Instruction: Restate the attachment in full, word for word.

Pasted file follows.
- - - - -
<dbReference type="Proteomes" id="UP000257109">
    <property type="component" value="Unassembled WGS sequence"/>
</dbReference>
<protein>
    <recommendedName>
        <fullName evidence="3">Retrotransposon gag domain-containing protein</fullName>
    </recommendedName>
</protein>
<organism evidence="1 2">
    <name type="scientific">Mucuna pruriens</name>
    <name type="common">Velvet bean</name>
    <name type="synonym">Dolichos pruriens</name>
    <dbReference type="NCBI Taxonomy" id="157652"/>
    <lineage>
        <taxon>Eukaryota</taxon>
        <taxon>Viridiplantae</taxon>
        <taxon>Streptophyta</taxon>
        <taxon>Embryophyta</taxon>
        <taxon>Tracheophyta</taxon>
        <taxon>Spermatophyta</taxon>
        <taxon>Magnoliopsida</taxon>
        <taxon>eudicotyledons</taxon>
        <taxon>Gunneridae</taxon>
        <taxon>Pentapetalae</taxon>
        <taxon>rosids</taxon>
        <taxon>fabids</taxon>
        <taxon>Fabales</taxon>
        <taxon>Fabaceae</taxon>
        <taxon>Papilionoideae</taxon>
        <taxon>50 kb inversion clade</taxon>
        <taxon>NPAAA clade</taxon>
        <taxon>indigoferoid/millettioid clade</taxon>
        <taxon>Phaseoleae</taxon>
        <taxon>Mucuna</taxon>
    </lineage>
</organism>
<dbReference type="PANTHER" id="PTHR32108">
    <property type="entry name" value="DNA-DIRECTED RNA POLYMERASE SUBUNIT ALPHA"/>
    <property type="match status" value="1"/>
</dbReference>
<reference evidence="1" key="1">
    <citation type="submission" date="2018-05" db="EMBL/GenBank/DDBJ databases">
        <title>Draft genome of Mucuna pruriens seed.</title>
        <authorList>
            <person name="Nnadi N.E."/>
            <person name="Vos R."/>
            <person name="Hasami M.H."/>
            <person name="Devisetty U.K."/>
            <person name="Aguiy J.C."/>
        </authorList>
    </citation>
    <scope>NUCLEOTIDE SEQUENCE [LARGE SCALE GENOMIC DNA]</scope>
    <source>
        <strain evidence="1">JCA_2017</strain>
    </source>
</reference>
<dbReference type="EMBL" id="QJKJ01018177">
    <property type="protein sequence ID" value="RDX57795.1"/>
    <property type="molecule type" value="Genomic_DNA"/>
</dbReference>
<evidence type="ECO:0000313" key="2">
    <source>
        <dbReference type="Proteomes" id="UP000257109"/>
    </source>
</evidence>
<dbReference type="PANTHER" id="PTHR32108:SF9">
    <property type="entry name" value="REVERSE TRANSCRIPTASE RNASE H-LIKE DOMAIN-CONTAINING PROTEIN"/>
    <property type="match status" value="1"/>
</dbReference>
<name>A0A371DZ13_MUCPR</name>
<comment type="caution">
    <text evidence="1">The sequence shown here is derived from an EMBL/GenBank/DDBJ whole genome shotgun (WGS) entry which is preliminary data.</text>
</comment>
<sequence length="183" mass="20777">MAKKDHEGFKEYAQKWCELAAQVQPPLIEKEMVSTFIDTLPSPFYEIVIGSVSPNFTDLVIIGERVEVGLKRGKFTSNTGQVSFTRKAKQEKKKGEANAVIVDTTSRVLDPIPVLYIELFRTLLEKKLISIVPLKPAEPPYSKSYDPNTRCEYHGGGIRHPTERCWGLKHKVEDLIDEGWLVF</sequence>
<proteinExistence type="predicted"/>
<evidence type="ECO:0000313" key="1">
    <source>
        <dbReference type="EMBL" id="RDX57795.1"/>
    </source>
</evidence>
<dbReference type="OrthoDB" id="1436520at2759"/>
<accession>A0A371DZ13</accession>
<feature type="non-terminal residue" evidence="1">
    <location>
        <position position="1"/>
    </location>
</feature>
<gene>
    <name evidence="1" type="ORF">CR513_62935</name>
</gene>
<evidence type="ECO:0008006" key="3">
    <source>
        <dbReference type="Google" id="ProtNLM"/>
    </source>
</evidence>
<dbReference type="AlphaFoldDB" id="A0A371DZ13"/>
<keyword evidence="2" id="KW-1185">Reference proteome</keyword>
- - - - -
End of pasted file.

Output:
<dbReference type="Proteomes" id="UP000257109">
    <property type="component" value="Unassembled WGS sequence"/>
</dbReference>
<protein>
    <recommendedName>
        <fullName evidence="3">Retrotransposon gag domain-containing protein</fullName>
    </recommendedName>
</protein>
<organism evidence="1 2">
    <name type="scientific">Mucuna pruriens</name>
    <name type="common">Velvet bean</name>
    <name type="synonym">Dolichos pruriens</name>
    <dbReference type="NCBI Taxonomy" id="157652"/>
    <lineage>
        <taxon>Eukaryota</taxon>
        <taxon>Viridiplantae</taxon>
        <taxon>Streptophyta</taxon>
        <taxon>Embryophyta</taxon>
        <taxon>Tracheophyta</taxon>
        <taxon>Spermatophyta</taxon>
        <taxon>Magnoliopsida</taxon>
        <taxon>eudicotyledons</taxon>
        <taxon>Gunneridae</taxon>
        <taxon>Pentapetalae</taxon>
        <taxon>rosids</taxon>
        <taxon>fabids</taxon>
        <taxon>Fabales</taxon>
        <taxon>Fabaceae</taxon>
        <taxon>Papilionoideae</taxon>
        <taxon>50 kb inversion clade</taxon>
        <taxon>NPAAA clade</taxon>
        <taxon>indigoferoid/millettioid clade</taxon>
        <taxon>Phaseoleae</taxon>
        <taxon>Mucuna</taxon>
    </lineage>
</organism>
<dbReference type="PANTHER" id="PTHR32108">
    <property type="entry name" value="DNA-DIRECTED RNA POLYMERASE SUBUNIT ALPHA"/>
    <property type="match status" value="1"/>
</dbReference>
<reference evidence="1" key="1">
    <citation type="submission" date="2018-05" db="EMBL/GenBank/DDBJ databases">
        <title>Draft genome of Mucuna pruriens seed.</title>
        <authorList>
            <person name="Nnadi N.E."/>
            <person name="Vos R."/>
            <person name="Hasami M.H."/>
            <person name="Devisetty U.K."/>
            <person name="Aguiy J.C."/>
        </authorList>
    </citation>
    <scope>NUCLEOTIDE SEQUENCE [LARGE SCALE GENOMIC DNA]</scope>
    <source>
        <strain evidence="1">JCA_2017</strain>
    </source>
</reference>
<dbReference type="EMBL" id="QJKJ01018177">
    <property type="protein sequence ID" value="RDX57795.1"/>
    <property type="molecule type" value="Genomic_DNA"/>
</dbReference>
<evidence type="ECO:0000313" key="2">
    <source>
        <dbReference type="Proteomes" id="UP000257109"/>
    </source>
</evidence>
<dbReference type="PANTHER" id="PTHR32108:SF9">
    <property type="entry name" value="REVERSE TRANSCRIPTASE RNASE H-LIKE DOMAIN-CONTAINING PROTEIN"/>
    <property type="match status" value="1"/>
</dbReference>
<name>A0A371DZ13_MUCPR</name>
<comment type="caution">
    <text evidence="1">The sequence shown here is derived from an EMBL/GenBank/DDBJ whole genome shotgun (WGS) entry which is preliminary data.</text>
</comment>
<sequence length="183" mass="20777">MAKKDHEGFKEYAQKWCELAAQVQPPLIEKEMVSTFIDTLPSPFYEIVIGSVSPNFTDLVIIGERVEVGLKRGKFTSNTGQVSFTRKAKQEKKKGEANAVIVDTTSRVLDPIPVLYIELFRTLLEKKLISIVPLKPAEPPYSKSYDPNTRCEYHGGGIRHPTERCWGLKHKVEDLIDEGWLVF</sequence>
<proteinExistence type="predicted"/>
<evidence type="ECO:0000313" key="1">
    <source>
        <dbReference type="EMBL" id="RDX57795.1"/>
    </source>
</evidence>
<dbReference type="OrthoDB" id="1436520at2759"/>
<accession>A0A371DZ13</accession>
<feature type="non-terminal residue" evidence="1">
    <location>
        <position position="1"/>
    </location>
</feature>
<gene>
    <name evidence="1" type="ORF">CR513_62935</name>
</gene>
<evidence type="ECO:0008006" key="3">
    <source>
        <dbReference type="Google" id="ProtNLM"/>
    </source>
</evidence>
<dbReference type="AlphaFoldDB" id="A0A371DZ13"/>
<keyword evidence="2" id="KW-1185">Reference proteome</keyword>